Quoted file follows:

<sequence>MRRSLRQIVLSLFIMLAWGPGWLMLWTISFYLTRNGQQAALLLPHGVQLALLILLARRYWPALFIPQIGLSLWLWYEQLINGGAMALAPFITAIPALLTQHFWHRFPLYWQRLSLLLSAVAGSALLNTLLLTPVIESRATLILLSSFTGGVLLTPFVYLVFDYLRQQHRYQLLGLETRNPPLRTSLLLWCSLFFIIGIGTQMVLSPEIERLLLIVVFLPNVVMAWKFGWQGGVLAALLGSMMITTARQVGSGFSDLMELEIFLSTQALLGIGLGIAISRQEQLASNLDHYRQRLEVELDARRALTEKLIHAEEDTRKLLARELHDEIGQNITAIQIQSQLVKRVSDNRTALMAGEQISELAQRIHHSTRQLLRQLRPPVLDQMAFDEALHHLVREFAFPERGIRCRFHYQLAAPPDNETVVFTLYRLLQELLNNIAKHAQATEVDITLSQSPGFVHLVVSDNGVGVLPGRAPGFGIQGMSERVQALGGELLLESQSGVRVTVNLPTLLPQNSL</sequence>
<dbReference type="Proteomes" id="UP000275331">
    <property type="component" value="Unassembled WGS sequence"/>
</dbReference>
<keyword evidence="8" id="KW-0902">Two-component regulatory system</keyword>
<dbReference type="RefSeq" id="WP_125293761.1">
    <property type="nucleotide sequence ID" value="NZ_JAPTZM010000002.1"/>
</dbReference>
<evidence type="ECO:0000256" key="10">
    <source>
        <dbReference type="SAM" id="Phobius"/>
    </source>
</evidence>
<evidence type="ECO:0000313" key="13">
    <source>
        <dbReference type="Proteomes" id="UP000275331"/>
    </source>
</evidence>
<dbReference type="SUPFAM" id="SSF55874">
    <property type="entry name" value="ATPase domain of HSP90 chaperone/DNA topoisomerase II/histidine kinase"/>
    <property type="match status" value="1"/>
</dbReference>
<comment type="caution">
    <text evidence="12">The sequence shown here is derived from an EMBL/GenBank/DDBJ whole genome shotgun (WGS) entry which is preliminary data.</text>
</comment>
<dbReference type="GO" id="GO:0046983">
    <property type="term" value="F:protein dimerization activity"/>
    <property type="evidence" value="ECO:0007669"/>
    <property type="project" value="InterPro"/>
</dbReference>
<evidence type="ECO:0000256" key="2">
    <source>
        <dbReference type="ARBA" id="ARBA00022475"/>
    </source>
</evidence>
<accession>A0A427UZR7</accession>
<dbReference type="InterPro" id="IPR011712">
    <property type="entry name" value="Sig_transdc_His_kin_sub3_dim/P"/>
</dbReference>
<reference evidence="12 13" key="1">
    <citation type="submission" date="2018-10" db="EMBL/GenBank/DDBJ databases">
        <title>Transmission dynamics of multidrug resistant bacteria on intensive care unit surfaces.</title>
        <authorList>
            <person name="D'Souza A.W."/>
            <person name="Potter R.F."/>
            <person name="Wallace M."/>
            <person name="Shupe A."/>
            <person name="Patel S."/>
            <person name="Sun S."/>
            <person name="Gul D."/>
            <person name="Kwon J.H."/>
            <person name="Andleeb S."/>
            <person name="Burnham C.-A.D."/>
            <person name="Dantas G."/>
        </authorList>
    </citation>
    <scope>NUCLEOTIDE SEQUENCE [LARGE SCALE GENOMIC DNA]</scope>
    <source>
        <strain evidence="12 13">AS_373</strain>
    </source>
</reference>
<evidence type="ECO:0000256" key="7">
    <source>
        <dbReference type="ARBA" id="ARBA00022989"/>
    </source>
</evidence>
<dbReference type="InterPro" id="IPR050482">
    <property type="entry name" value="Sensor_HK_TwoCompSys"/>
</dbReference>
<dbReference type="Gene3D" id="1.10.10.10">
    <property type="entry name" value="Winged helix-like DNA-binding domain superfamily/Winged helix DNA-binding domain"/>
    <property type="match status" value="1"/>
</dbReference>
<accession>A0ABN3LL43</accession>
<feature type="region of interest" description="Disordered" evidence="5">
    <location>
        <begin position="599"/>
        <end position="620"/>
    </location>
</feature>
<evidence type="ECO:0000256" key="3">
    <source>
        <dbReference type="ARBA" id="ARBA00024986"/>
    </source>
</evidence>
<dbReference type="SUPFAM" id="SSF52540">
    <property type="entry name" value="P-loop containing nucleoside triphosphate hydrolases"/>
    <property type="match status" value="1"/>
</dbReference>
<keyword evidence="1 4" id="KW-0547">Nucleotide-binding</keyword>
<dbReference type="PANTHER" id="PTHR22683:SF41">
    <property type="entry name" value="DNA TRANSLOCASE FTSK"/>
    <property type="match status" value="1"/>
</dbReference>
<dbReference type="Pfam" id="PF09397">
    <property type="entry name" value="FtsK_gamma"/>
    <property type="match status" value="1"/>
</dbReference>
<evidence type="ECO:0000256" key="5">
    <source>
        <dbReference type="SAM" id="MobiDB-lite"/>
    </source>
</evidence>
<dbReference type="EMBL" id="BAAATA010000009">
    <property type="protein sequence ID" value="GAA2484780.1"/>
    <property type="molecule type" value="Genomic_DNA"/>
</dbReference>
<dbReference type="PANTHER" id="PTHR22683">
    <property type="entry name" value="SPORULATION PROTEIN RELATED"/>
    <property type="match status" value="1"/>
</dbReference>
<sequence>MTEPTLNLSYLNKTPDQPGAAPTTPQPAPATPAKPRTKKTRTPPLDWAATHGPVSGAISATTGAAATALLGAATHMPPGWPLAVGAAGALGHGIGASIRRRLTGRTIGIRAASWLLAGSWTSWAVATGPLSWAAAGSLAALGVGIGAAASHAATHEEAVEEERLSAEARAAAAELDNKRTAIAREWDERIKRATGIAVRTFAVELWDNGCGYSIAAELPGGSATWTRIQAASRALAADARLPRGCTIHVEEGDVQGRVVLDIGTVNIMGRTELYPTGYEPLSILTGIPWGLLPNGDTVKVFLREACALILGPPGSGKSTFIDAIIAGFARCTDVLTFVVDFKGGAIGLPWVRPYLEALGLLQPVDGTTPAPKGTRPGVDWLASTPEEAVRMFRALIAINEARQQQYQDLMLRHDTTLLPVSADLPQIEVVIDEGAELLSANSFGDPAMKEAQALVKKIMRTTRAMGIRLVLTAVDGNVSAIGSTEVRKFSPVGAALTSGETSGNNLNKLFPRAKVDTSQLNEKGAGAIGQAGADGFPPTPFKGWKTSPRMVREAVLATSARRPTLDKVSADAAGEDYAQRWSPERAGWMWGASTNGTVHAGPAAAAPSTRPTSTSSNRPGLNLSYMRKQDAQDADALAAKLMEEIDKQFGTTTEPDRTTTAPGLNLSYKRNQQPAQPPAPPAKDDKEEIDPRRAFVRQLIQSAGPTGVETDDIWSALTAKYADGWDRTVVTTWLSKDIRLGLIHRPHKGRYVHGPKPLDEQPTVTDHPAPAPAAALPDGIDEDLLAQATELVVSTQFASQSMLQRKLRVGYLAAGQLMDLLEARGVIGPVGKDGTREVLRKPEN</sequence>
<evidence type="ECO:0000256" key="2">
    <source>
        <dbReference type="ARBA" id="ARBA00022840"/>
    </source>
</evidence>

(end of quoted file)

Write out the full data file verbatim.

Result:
<sequence>MRRSLRQIVLSLFIMLAWGPGWLMLWTISFYLTRNGQQAALLLPHGVQLALLILLARRYWPALFIPQIGLSLWLWYEQLINGGAMALAPFITAIPALLTQHFWHRFPLYWQRLSLLLSAVAGSALLNTLLLTPVIESRATLILLSSFTGGVLLTPFVYLVFDYLRQQHRYQLLGLETRNPPLRTSLLLWCSLFFIIGIGTQMVLSPEIERLLLIVVFLPNVVMAWKFGWQGGVLAALLGSMMITTARQVGSGFSDLMELEIFLSTQALLGIGLGIAISRQEQLASNLDHYRQRLEVELDARRALTEKLIHAEEDTRKLLARELHDEIGQNITAIQIQSQLVKRVSDNRTALMAGEQISELAQRIHHSTRQLLRQLRPPVLDQMAFDEALHHLVREFAFPERGIRCRFHYQLAAPPDNETVVFTLYRLLQELLNNIAKHAQATEVDITLSQSPGFVHLVVSDNGVGVLPGRAPGFGIQGMSERVQALGGELLLESQSGVRVTVNLPTLLPQNSL</sequence>
<dbReference type="Proteomes" id="UP000275331">
    <property type="component" value="Unassembled WGS sequence"/>
</dbReference>
<keyword evidence="8" id="KW-0902">Two-component regulatory system</keyword>
<dbReference type="RefSeq" id="WP_125293761.1">
    <property type="nucleotide sequence ID" value="NZ_JAPTZM010000002.1"/>
</dbReference>
<evidence type="ECO:0000256" key="10">
    <source>
        <dbReference type="SAM" id="Phobius"/>
    </source>
</evidence>
<evidence type="ECO:0000313" key="13">
    <source>
        <dbReference type="Proteomes" id="UP000275331"/>
    </source>
</evidence>
<dbReference type="SUPFAM" id="SSF55874">
    <property type="entry name" value="ATPase domain of HSP90 chaperone/DNA topoisomerase II/histidine kinase"/>
    <property type="match status" value="1"/>
</dbReference>
<comment type="caution">
    <text evidence="12">The sequence shown here is derived from an EMBL/GenBank/DDBJ whole genome shotgun (WGS) entry which is preliminary data.</text>
</comment>
<dbReference type="GO" id="GO:0046983">
    <property type="term" value="F:protein dimerization activity"/>
    <property type="evidence" value="ECO:0007669"/>
    <property type="project" value="InterPro"/>
</dbReference>
<evidence type="ECO:0000256" key="2">
    <source>
        <dbReference type="ARBA" id="ARBA00022475"/>
    </source>
</evidence>
<accession>A0A427UZR7</accession>
<dbReference type="InterPro" id="IPR011712">
    <property type="entry name" value="Sig_transdc_His_kin_sub3_dim/P"/>
</dbReference>
<reference evidence="12 13" key="1">
    <citation type="submission" date="2018-10" db="EMBL/GenBank/DDBJ databases">
        <title>Transmission dynamics of multidrug resistant bacteria on intensive care unit surfaces.</title>
        <authorList>
            <person name="D'Souza A.W."/>
            <person name="Potter R.F."/>
            <person name="Wallace M."/>
            <person name="Shupe A."/>
            <person name="Patel S."/>
            <person name="Sun S."/>
            <person name="Gul D."/>
            <person name="Kwon J.H."/>
            <person name="Andleeb S."/>
            <person name="Burnham C.-A.D."/>
            <person name="Dantas G."/>
        </authorList>
    </citation>
    <scope>NUCLEOTIDE SEQUENCE [LARGE SCALE GENOMIC DNA]</scope>
    <source>
        <strain evidence="12 13">AS_373</strain>
    </source>
</reference>
<evidence type="ECO:0000256" key="7">
    <source>
        <dbReference type="ARBA" id="ARBA00022989"/>
    </source>
</evidence>
<dbReference type="InterPro" id="IPR050482">
    <property type="entry name" value="Sensor_HK_TwoCompSys"/>
</dbReference>
<dbReference type="Gene3D" id="1.10.10.10">
    <property type="entry name" value="Winged helix-like DNA-binding domain superfamily/Winged helix DNA-binding domain"/>
    <property type="match status" value="1"/>
</dbReference>
<accession>A0ABN3LL43</accession>
<feature type="region of interest" description="Disordered" evidence="5">
    <location>
        <begin position="599"/>
        <end position="620"/>
    </location>
</feature>
<evidence type="ECO:0000256" key="3">
    <source>
        <dbReference type="ARBA" id="ARBA00024986"/>
    </source>
</evidence>
<dbReference type="SUPFAM" id="SSF52540">
    <property type="entry name" value="P-loop containing nucleoside triphosphate hydrolases"/>
    <property type="match status" value="1"/>
</dbReference>
<keyword evidence="1 4" id="KW-0547">Nucleotide-binding</keyword>
<dbReference type="PANTHER" id="PTHR22683:SF41">
    <property type="entry name" value="DNA TRANSLOCASE FTSK"/>
    <property type="match status" value="1"/>
</dbReference>
<dbReference type="Pfam" id="PF09397">
    <property type="entry name" value="FtsK_gamma"/>
    <property type="match status" value="1"/>
</dbReference>
<evidence type="ECO:0000256" key="5">
    <source>
        <dbReference type="SAM" id="MobiDB-lite"/>
    </source>
</evidence>
<dbReference type="EMBL" id="BAAATA010000009">
    <property type="protein sequence ID" value="GAA2484780.1"/>
    <property type="molecule type" value="Genomic_DNA"/>
</dbReference>
<dbReference type="PANTHER" id="PTHR22683">
    <property type="entry name" value="SPORULATION PROTEIN RELATED"/>
    <property type="match status" value="1"/>
</dbReference>
<sequence>MTEPTLNLSYLNKTPDQPGAAPTTPQPAPATPAKPRTKKTRTPPLDWAATHGPVSGAISATTGAAATALLGAATHMPPGWPLAVGAAGALGHGIGASIRRRLTGRTIGIRAASWLLAGSWTSWAVATGPLSWAAAGSLAALGVGIGAAASHAATHEEAVEEERLSAEARAAAAELDNKRTAIAREWDERIKRATGIAVRTFAVELWDNGCGYSIAAELPGGSATWTRIQAASRALAADARLPRGCTIHVEEGDVQGRVVLDIGTVNIMGRTELYPTGYEPLSILTGIPWGLLPNGDTVKVFLREACALILGPPGSGKSTFIDAIIAGFARCTDVLTFVVDFKGGAIGLPWVRPYLEALGLLQPVDGTTPAPKGTRPGVDWLASTPEEAVRMFRALIAINEARQQQYQDLMLRHDTTLLPVSADLPQIEVVIDEGAELLSANSFGDPAMKEAQALVKKIMRTTRAMGIRLVLTAVDGNVSAIGSTEVRKFSPVGAALTSGETSGNNLNKLFPRAKVDTSQLNEKGAGAIGQAGADGFPPTPFKGWKTSPRMVREAVLATSARRPTLDKVSADAAGEDYAQRWSPERAGWMWGASTNGTVHAGPAAAAPSTRPTSTSSNRPGLNLSYMRKQDAQDADALAAKLMEEIDKQFGTTTEPDRTTTAPGLNLSYKRNQQPAQPPAPPAKDDKEEIDPRRAFVRQLIQSAGPTGVETDDIWSALTAKYADGWDRTVVTTWLSKDIRLGLIHRPHKGRYVHGPKPLDEQPTVTDHPAPAPAAALPDGIDEDLLAQATELVVSTQFASQSMLQRKLRVGYLAAGQLMDLLEARGVIGPVGKDGTREVLRKPEN</sequence>
<evidence type="ECO:0000256" key="2">
    <source>
        <dbReference type="ARBA" id="ARBA00022840"/>
    </source>
</evidence>